Sam Simon And 12 Other Celebrities Touched By Colorectal Cancer

12 Famous Faces Touched By Colorectal Cancer
LAS VEGAS, NV - DECEMBER 11: Television producer/writer Sam Simon arrives at the 'All In For CP' Celebrity Charity Poker Tournament at The Venetian Resort Hotel Casino on December 11, 2010 in Las Vegas, Nevada. (Photo by David Becker/Getty Images)
LAS VEGAS, NV - DECEMBER 11: Television producer/writer Sam Simon arrives at the 'All In For CP' Celebrity Charity Poker Tournament at The Venetian Resort Hotel Casino on December 11, 2010 in Las Vegas, Nevada. (Photo by David Becker/Getty Images)

"The Simpsons" co-creator Sam Simon died on Sunday in his Los Angeles home after a long and public battle with colon cancer.

Colon or colorectal cancer, defined as cancer that starts in the large intestine or the rectum (the end of the colon) affects more than 103,000 Americans each year, according to the American Cancer Society.

Colorectal cancer is currently the second leading cause of cancer-related deaths in the U.S., according to the CDC, but the number of new cases and deaths are both decreasing, due to better treatment and early detection. While more adults are being screened, one in three adults still isn't getting screened for colorectal cancer when they should be.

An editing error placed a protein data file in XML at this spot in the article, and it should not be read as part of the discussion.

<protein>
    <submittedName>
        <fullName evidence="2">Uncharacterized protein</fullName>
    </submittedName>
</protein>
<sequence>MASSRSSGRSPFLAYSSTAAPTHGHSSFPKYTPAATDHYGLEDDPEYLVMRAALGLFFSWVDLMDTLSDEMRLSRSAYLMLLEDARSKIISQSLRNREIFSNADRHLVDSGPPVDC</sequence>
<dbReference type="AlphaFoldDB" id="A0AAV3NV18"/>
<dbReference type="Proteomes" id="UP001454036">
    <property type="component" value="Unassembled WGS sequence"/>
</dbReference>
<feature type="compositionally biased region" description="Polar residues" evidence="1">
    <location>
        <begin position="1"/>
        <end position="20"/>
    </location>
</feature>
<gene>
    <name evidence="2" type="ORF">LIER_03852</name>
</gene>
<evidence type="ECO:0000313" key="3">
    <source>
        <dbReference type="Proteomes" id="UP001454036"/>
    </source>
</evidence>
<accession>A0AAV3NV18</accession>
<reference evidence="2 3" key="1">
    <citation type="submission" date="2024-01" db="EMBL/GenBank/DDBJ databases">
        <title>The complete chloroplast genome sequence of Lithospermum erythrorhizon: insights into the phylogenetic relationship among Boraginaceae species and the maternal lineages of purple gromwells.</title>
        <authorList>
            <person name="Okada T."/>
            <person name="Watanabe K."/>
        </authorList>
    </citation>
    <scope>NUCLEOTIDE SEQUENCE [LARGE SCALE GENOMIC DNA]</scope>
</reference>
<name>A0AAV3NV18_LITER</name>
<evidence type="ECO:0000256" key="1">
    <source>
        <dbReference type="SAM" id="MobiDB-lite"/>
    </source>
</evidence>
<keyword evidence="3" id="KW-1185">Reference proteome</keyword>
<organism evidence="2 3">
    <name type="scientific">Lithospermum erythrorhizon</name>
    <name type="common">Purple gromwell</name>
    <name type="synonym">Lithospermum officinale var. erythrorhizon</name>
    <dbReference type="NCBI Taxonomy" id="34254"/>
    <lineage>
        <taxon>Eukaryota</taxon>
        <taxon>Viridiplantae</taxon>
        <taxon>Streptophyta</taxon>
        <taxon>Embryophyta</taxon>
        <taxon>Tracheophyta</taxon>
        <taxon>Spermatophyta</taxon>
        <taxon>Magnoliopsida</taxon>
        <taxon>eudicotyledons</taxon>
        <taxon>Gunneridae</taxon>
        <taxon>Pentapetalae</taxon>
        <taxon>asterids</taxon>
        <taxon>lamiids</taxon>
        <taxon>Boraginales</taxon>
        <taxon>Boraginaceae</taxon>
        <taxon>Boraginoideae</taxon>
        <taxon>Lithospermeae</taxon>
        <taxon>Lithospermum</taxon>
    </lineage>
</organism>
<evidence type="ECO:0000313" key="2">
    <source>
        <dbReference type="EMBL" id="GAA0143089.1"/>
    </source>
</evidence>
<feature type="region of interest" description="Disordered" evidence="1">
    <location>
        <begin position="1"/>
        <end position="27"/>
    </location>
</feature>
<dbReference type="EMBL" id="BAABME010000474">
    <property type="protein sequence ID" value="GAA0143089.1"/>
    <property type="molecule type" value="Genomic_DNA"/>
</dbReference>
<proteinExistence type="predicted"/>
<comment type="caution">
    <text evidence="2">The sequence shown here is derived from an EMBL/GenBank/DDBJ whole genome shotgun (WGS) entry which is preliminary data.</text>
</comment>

Adults over the age of 50 are most likely to develop colorectal cancer, according to the American Cancer Society. Family history of the disease; past endometrial, breast, ovarian, colon or rectal cancer; a history of Crohn's disease or ulcerative colitis; or a history of colon polyps can all increase a person's risk of developing the disease, according to the National Cancer Institute.

Click through the slideshow below to see more celebs who faced the disease, stars who supported sick family members and other A-listers who have spoken out to raise awareness and support the cause.

Katie Couric
Keith Beaty via Getty Images